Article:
After taking on board his wife and his friends, Pompey went on his way, putting in at harbours only when he was compelled to get food or water there. The first city that he entered was Attaleia in Pamphylia; there some triremes from Cilicia met him, soldiers were assembled for him, and he was surrounded again by senators, sixty of them.
On hearing, too, that his fleet still held together, and that Cato had taken many soldiers aboard and was crossing the sea to Africa, he lamented to his friends, blaming himself for having been forced to do battle with his land forces, while he made no use of his navy, which was indisputably superior, and had not even stationed it at a point where, if defeated on land, he might have had this powerful force close at hand by sea to make him a match for his enemy.
And, in truth, Pompey made no greater mistake, and Caesar showed no abler generalship, than in removing the battle so far from naval assistance. However, since he was compelled to decide and act as best he could under the circumstances, he sent messengers round to the cities; to some also he sailed about in person, asking for money and manning ships. But fearing the quickness and speed of his enemy, who might come upon him and seize him before he was prepared, he began to look about for a temporary refuge and retreat.
Accordingly, as he deliberated with his followers, there appeared to be no province to which they could safely fly, and as for the kingdoms, he himself expressed the opinion that the Parthian was best able for the present to receive and protect them in their weak condition, and later on to strengthen them and send them forth with a large force;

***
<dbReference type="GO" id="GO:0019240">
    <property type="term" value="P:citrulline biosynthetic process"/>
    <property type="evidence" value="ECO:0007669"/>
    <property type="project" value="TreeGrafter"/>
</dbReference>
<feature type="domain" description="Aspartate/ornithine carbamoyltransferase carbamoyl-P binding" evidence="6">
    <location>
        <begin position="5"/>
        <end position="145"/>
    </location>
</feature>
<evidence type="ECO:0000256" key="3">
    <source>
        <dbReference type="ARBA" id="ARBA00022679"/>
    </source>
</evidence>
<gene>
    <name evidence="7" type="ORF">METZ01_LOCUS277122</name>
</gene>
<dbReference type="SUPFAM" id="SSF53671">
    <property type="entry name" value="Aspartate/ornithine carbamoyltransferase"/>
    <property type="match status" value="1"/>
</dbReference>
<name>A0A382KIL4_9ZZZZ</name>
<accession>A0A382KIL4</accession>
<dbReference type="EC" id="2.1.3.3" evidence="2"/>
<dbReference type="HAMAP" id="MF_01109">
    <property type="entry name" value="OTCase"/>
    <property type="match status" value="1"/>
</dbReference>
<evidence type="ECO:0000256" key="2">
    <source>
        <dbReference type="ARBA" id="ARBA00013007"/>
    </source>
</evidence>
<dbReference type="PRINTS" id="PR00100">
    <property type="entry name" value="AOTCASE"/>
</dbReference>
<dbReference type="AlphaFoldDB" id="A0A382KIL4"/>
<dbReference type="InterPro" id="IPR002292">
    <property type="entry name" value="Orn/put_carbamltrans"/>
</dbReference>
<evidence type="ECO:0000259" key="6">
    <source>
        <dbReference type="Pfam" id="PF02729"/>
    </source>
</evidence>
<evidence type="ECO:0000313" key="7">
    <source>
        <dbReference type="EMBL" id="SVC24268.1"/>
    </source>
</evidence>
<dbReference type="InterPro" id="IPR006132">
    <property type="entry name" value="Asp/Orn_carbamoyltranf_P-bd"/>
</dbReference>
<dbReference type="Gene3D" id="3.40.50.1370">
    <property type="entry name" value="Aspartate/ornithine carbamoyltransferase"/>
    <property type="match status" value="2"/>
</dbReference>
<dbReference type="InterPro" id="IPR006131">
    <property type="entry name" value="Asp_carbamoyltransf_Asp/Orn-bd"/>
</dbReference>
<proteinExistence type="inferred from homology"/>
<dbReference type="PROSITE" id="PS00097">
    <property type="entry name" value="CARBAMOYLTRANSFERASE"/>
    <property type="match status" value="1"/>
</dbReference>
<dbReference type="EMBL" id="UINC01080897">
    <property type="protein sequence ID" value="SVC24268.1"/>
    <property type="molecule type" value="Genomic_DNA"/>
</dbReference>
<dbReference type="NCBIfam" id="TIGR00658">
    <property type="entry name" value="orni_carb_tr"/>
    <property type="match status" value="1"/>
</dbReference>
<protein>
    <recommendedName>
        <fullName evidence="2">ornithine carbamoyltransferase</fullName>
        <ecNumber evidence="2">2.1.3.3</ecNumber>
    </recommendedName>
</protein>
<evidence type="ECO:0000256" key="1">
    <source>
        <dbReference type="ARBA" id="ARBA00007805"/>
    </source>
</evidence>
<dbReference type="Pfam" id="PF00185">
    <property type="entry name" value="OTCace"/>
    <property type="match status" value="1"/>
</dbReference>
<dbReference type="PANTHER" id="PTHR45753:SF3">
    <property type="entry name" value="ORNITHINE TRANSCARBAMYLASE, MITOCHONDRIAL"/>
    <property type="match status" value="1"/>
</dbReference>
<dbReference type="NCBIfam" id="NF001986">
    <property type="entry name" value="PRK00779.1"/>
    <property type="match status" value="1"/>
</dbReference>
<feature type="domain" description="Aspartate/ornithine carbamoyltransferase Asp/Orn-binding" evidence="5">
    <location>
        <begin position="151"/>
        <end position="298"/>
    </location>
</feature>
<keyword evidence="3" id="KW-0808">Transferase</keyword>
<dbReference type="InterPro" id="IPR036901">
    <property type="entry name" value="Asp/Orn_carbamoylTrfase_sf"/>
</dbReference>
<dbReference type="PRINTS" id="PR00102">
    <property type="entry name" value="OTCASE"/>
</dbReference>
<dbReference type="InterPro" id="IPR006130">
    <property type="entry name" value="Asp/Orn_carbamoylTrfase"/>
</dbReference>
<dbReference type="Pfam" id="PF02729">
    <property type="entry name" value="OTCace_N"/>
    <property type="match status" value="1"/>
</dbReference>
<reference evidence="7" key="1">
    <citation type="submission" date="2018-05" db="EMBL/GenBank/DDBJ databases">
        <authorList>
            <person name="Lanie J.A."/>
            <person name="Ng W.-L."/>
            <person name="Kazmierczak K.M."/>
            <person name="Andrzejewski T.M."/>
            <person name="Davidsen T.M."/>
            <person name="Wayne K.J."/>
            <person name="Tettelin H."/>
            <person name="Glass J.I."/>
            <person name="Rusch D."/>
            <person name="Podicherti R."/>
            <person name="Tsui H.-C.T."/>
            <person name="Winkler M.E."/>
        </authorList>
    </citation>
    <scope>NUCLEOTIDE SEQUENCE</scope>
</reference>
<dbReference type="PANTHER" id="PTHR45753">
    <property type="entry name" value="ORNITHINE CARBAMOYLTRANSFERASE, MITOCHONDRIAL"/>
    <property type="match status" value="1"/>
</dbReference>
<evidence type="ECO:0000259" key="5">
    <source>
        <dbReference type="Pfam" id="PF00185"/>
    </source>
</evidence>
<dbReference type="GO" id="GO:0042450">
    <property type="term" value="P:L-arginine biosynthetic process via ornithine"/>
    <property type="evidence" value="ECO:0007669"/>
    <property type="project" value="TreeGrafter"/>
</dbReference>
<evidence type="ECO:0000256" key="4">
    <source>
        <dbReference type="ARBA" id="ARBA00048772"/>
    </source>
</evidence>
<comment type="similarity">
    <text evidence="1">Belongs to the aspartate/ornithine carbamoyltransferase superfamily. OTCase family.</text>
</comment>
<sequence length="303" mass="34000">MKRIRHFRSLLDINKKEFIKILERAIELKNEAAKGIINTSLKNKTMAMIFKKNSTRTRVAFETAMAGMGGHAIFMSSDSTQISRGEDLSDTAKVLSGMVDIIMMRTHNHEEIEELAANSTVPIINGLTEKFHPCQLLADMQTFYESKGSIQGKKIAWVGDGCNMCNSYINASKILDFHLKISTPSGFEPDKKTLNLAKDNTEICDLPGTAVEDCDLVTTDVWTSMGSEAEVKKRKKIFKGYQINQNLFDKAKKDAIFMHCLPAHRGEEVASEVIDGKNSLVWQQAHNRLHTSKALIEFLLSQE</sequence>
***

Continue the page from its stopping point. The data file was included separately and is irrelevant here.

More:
of the rest, some turned their thoughts to Africa and Juba. But Theophanes the Lesbian thought it a crazy thing for Pompey to decide against Egypt, which was only three days' sail away, and Ptolemy, who was a mere youth and indebted to Pompey for friendship and kindness shown his father,1
and put himself in the power of Parthians, a most treacherous race; to refuse to take the second place under a Roman who had been connected with him by marriage, and to be second to none other, nay, to refuse even to make trial of that Roman's moderation,
but instead to make Arsaces his lord and master, a thing which even Crassus could not be made to do while he lived; and to carry a young wife, of the family of Scipio, among Barbarians who measure their power by their insolence and licentiousness, where, even if she suffer no harm, but is only thought to have suffered harm, her fate is a terrible one, since she has come into the power of those who are able to do her harm. This consideration alone, as we are told, diverted Pompey from journeying to the Euphrates, if indeed it was longer any calculation of Pompey's, and not rather an evil genius, that was guiding him on this last journey.